Not only does SJP incorrectly and unethically define Israel as an Apartheid state, it appropriates a term that denotes decades of suffering applying it to a very different situation, spreading lies about what Israel is really like. The basis for SJP’s hatred campaign — Boycott, Divestment, Sanctions — stems from the idea that both the Jewish land, and thus the Jewish people, must be eradicated from the face of the earth. When SJP calls, “from the river to the sea, Palestine will be free,” they call for the Israeli land to be free — free from the Israeli people, free from the Jews. Their message is not one of coexistence and peace; rather, it is drenched in the desire to annihilate the Jewish people.

At the Claremont Colleges, what started out as an “Apartheid wall” escalated into the vitriolic call for the Israel to be destroyed, wiped off the face of this planet. During Israeli Apartheid Week, or as the Claremont Progressive Israel Alliance calls “Hate Week,” students who chose to stand up for beliefs that disagree with SJP were vehemently harassed. On countless occasions, pro-Israel and Jewish communities on campus were called “ethnic cleansers” and “racists,” as well as were accused of “liking genocide.” To call the very people whose ancestors have suffered time and time again because of bigotry is disgusting. There are students’ grandparents who were subject to Hitler’s persecution; some even having survived the living-hell of Auschwitz. Even more disturbingly, the leaders of SJP’s campaign have even shared articles about Israel on private Twitter accounts with the caption “I’m ready for Israel to f***ing die.” These words are explicitly violent and should unnerve the entire Claremont community.

On April 6th, at Claremont McKenna College protestors tried to silence the speech of Heather MacDonald, author of the book “The War on Cops.” Protesters decried students who stood on the sidelines of the protest, many unwilling to join solely because of the protest’s obstruction of free speech, as “Nazis” and the “K.K.K.” Utilizing these words to describe peaceful observers is blatantly anti-Semitic and hateful for a number of reasons. It ignores the mass suffering of the Jewish people who faced persecution during the Holocaust as a result of the Nazi regime and throughout the reign of the Ku Klux Klan. While many might argue that this group is one different from the SJP group that gathered throughout the week that is false. One minute the protestors called students Nazis, and the next they were calling for the destruction of Israel through slogans such as “From the River to the Sea, Palestine will be free.” Both the leaders and followers of the Students for Justice in Palestine campaign should be ashamed of their actions, for they have created an environment at the Claremont Colleges that is unwelcoming and intolerant.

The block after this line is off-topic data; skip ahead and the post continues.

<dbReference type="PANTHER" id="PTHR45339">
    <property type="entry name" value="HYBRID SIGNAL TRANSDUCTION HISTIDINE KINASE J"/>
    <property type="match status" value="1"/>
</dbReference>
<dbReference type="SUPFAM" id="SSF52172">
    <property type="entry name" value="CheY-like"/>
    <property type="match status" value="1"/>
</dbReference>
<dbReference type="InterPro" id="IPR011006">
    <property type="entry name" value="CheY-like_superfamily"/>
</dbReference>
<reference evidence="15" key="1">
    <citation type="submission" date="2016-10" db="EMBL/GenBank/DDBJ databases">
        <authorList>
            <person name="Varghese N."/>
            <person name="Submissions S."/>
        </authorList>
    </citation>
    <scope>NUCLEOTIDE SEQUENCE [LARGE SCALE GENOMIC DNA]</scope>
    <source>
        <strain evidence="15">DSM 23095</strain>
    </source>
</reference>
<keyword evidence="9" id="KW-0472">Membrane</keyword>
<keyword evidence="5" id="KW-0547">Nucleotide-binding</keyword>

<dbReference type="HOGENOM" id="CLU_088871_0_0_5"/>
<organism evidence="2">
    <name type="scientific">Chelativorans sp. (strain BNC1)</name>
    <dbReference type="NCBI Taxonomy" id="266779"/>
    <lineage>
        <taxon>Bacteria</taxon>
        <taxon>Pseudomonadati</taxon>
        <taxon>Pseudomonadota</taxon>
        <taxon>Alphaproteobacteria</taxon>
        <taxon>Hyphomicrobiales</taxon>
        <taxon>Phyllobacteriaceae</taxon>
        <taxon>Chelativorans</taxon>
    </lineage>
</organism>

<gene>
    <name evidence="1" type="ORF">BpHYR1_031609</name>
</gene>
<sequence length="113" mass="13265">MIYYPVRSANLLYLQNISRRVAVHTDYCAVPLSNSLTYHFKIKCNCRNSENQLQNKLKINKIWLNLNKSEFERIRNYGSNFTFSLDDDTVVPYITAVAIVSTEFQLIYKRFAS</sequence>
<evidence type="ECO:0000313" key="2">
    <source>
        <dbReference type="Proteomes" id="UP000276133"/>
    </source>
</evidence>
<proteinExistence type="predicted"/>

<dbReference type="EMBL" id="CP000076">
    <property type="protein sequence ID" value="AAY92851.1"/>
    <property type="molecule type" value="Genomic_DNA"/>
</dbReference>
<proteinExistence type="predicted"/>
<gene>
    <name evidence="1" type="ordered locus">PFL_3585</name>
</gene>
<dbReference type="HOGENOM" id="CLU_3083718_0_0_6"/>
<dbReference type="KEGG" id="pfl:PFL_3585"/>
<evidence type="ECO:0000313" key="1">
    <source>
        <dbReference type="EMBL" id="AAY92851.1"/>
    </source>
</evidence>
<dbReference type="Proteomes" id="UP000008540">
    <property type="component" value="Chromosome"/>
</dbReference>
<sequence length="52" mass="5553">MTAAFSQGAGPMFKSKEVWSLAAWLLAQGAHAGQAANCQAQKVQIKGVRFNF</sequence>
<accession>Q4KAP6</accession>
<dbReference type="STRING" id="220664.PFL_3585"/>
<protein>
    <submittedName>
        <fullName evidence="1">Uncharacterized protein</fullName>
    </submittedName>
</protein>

It is up to us, the students, to change campus climate. If we are a community that stands for diversity, then we must stand for all types of diversity. If we desire for this to be an all-inclusive community, then we must invite every identity to take a seat around the table, for without free speech for all parties it is not dialogue at all. This is my campus, and I want a seat at the table; I want to be a part of the conversation. I desire to proudly wear my Star of David necklace without fear, and so too want for others the same ability to embrace their identity with pride.